Pure Land Daocheng
ESSENTIAL Teachings of the BUDDHA (pt 6):
Three Dimensions of Spiritual Practice
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ESSENTIAL Teachings of the BUDDHA (pt 6): Three Dimensions of Spiritual Practice (21 min.) MP3
Transcript of a talk delivered by Brother ChiSing
August 26, 2012 - Dallas, Texas

Tonight I would like to talk about the three dimensions of our spiritual practice. And by the way, this is not necessarily a teaching of the Buddha, but it is just a way of looking at what the Buddha taught from three different angles.

Well, to start off with, I would like to share with you a mantra that has been very meaningful for me in English. It came and resonated in my heart a few years ago while I was practicing mindful eating at a friend's house. She let me stay at her house because I had a workshop in that city, and she is an old friend. She's almost 91. I call her my Dharma mom or Dharma auntie. She lives by herself, and she made her house just a sanctuary.

So I felt so at home. She made breakfast. She made a nice bed to sleep on in the guestroom. She made sure I was comfortable. She was so hospitable. And as I was eating my breakfast mindfully, I felt this warm love from this beautiful elder dharma sister, and I heard these words in my heart: I am home. And that reverberated throughout the rest of the day. I would just come back to that mantra, I am home. I am home. I am home.

And later in the evening, it was raining and my ride did not pick me up and I wasn't sure they could and I forgot my cell phone so I couldn't call them. It was raining and it was very windy outside. I was with my umbrella, and then all of a sudden the wind would blow so hard my umbrella went from this shape to this shape, and I was soaking wet. And just in that moment, it was so effortless for me to laugh and to just cry out, I am home!right there in the middle of the rainstorm and just feeling happy. But it was because I was practicing all day long with I am home that I was able to effortlessly, spontaneously make the choice of deep acceptance of what is rather than resistance to the rain or the wetness.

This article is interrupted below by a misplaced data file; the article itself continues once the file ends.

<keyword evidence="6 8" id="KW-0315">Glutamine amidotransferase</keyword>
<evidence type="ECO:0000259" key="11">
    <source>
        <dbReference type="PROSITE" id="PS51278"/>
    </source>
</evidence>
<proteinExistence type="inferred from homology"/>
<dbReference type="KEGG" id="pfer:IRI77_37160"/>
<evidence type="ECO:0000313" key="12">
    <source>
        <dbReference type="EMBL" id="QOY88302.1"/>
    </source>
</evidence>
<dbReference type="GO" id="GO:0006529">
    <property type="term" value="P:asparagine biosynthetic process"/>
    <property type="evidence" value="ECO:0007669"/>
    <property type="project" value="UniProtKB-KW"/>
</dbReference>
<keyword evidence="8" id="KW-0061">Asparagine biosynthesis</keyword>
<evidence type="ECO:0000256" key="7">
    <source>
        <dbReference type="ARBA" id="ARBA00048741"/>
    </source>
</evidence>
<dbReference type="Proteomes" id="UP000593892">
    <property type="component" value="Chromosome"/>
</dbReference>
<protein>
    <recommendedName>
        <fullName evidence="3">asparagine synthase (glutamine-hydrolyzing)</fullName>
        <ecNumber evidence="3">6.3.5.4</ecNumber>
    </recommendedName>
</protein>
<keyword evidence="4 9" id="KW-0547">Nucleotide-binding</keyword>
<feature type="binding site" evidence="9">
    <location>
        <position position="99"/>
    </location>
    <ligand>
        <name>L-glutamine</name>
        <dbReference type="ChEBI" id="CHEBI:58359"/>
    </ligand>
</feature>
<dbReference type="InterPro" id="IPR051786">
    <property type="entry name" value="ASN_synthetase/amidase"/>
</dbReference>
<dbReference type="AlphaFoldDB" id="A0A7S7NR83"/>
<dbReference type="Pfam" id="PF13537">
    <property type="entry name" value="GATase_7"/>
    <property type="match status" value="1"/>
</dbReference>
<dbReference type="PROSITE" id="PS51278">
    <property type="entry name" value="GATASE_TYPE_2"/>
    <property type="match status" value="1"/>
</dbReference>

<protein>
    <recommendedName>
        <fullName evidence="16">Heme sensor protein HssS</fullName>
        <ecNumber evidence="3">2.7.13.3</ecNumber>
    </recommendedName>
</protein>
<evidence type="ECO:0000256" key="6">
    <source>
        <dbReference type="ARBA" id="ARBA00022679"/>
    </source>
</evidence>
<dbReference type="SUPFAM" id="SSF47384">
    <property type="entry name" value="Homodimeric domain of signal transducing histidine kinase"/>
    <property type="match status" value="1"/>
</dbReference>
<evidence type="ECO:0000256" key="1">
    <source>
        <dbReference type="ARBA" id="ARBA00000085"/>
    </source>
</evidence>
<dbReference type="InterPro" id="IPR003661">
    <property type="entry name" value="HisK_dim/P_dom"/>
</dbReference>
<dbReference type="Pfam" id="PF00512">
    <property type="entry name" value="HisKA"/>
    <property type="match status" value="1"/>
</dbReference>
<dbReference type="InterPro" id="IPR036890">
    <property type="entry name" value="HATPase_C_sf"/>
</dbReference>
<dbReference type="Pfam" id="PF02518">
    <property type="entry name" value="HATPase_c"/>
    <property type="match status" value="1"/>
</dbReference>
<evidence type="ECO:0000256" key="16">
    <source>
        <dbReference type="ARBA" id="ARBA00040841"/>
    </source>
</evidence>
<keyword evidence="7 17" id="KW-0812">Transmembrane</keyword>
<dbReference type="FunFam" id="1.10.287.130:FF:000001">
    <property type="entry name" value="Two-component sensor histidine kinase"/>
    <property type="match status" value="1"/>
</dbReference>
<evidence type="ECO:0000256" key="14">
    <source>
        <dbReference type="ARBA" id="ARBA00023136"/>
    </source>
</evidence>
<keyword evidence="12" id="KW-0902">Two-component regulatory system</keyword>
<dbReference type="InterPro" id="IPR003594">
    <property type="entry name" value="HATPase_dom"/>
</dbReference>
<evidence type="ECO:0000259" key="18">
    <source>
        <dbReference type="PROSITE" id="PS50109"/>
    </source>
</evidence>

And so I carried on throughout the rest of the evening at the workshop, and I was only a few minutes late, but I used that experience and that teaching as my main message for the evening. It was very, very powerfully transformative for everyone in that workshop, and everyone really got the deep meanings of I am home. And actually what came to me as I was practicing this all day long was to look at this mantra as a way to look at the three dimensions of our spiritual practice. I am home.

You know, we all enter into meditation practice or spiritual practice in general mostly because we want stress reduction. We want to be at peace, and that is good. We have to come to a place of peace, calming, stopping, still, right? Because in our modern life, we are just way too busy.